Who is this guy?
You probably hadn’t heard of cornerback Jamel Dean out of Auburn until the NFL Combine last month. He was known in NFL circles, of course, and to Auburn fans, but the almost-two-year starter was a little under the radar because of some injuries he fought through in the beginning of his college career. He ended up catching the attention of media and fans in Indianapolis though when he ran the 40-yard dash in 4.3 seconds, good for the best time among his group of defensive backs. He coupled it with a 41-inch vertical jump and a 4.19 20-yard shuttle time.
At Auburn, the Cocoa, Florida native started all 12 games his senior year, recording 30 tackles and 11 pass breakups in 2018. His best game came against Texas A&M, where he had seven tackles, a fumble recovery and a sack. He’s an athletic press corner that can run with even the speediest wide receivers, but he’s physical, too. He doesn’t shy away from tackles, or from the quarterback in the case against the Aggies.
Coming out of high school in Brevard County, he was a two-time Florida first-team Class 4A All-State selection. He was one of the top cornerback prospects in the nation and ranked No. 32 overall by ESPN. Dean initially spent a semester at Ohio State before transferring to Auburn. He was medically disqualified while at Ohio State because of a knee injury he had been battling since high school but went on to Auburn where he remained healthy for his last two seasons.
What are they saying about him?
Buccaneers General Manager Jason Licht:
“Jamel is a big guy. Obviously, I know the talk is how he blew it up at the Combine and ran very fast but he plays a physical game. He’s a really good press guy, he’s a really good tackler and he’s a really sharp kid, as well.”
Cornerbacks coach Kevin Ross speaking on both Dean and fellow rookie cornerback Sean Murphy-Bunting:
“Both have good size, good length and good speed. They can cover very well. They should help us out tremendously.”
What can he do?
Obviously, the biggest thing that jumps out is Dean’s speed but it’s made even more impressive by his size given that he’s over 6-1 and weighs 206 pounds. Not only can he match receivers and run with them, but how big he is allows him to be extremely physical, too. He’s a good tackler like Licht mentioned and was used in corner blitzes for the Tigers. He can also come down to play the run or take on any receiver, no matter the size, coming out of the slot or the backfield. Take a look at the 1:14 mark in the video of his game against Texas A&M last season below, for instance. The Aggie quarterback fakes the handoff and instead hits his tight end in the backfield who tries to get outside. Dean heads him off for only a short gain with a great tackle out of bounds.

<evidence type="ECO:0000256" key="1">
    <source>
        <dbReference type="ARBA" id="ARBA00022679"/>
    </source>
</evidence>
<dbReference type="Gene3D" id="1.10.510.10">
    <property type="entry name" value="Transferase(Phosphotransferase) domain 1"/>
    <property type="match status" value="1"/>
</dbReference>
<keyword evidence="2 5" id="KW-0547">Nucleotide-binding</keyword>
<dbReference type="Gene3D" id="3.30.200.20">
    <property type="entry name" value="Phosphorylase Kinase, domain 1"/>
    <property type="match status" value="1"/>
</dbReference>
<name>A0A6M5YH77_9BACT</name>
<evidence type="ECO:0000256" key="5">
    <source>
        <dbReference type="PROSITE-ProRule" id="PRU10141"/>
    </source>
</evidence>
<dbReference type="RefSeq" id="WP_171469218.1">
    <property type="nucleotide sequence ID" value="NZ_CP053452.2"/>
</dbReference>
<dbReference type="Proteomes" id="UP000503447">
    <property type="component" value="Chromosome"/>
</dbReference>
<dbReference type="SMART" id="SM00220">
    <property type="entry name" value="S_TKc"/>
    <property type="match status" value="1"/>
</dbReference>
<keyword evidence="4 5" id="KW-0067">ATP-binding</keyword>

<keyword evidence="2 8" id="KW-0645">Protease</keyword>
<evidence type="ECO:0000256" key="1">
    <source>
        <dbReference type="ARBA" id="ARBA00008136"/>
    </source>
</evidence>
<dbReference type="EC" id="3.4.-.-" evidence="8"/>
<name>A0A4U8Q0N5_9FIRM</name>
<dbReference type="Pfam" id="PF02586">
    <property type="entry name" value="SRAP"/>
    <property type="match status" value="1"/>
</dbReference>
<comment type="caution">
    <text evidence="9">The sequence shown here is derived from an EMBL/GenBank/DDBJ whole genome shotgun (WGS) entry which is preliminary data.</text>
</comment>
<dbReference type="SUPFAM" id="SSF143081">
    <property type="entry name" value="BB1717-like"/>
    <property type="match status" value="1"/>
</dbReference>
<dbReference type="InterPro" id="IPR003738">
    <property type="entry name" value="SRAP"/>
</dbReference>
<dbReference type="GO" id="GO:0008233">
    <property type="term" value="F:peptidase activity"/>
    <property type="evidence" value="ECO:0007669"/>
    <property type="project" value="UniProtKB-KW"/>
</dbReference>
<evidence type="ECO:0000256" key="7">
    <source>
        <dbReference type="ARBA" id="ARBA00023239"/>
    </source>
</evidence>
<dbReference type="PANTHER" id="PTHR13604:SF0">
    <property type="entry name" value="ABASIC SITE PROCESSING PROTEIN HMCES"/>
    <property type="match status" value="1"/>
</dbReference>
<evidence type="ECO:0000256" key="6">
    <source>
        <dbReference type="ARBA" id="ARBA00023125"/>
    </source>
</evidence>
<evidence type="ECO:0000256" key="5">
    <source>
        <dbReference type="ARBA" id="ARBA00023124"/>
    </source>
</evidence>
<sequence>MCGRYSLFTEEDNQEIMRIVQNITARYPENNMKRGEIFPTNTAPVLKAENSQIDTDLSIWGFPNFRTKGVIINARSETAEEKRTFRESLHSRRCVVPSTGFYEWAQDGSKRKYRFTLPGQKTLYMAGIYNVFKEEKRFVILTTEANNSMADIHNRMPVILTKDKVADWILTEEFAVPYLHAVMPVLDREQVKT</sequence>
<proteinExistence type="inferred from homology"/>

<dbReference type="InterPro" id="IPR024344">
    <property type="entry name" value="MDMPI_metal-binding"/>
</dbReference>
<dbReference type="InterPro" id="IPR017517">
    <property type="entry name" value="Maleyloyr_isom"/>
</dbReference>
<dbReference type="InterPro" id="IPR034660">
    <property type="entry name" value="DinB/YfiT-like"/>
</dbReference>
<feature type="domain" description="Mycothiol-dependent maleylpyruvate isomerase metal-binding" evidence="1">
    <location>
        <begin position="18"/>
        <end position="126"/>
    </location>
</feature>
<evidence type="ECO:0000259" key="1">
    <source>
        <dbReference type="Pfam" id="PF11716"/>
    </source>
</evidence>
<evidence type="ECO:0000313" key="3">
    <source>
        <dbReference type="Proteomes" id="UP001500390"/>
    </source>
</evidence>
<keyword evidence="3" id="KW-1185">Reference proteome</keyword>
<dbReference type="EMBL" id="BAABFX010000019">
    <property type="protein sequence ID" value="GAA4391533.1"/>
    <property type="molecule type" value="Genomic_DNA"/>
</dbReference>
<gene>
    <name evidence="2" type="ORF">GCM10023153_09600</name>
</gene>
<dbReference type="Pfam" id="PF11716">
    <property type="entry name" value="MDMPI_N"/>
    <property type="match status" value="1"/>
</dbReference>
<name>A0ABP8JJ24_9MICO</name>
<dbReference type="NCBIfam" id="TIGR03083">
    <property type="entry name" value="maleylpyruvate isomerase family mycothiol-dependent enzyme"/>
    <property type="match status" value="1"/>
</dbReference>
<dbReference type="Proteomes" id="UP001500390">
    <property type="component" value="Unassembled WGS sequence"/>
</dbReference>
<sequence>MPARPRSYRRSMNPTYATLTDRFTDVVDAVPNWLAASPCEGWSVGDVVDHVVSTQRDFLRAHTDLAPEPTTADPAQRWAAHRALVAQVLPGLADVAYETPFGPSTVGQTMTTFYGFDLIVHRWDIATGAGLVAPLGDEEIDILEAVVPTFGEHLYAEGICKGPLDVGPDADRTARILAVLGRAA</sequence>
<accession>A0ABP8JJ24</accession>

Dean does a good job in engaging receivers within the allowable cushion. Even when he looks to be playing off, he can turn and run stride-for-stride with his man. However, he could do a better job of disengaging when the receiver’s purposes are to block him or keep him away from the play. He’s a press corner but played some zone coverage, as well, proving he can be flexible when he needs to be. The biggest knock against Dean that you’ll hear has been his injury status but he’s been healthy for two straight seasons and with an NFL strength and conditioning program waiting for him, he should continue that trend.
How can he fit in?
He was a college teammate of Bucs’ cornerback Carlton Davis but is more physical than Davis and seems to have more variety to his game. He’ll do well on the outside and provide depth for the time being at a position that has a healthy Vernon Hargreaves at its disposal. After the Bucs drafted Dean, he said in a conference call that he and Davis used to work together after practice all the time while in school together. I’d be willing to bet that will now continue here in Tampa Bay, which should help make Dean’s transition from the collegiate to the pro levels that much smoother.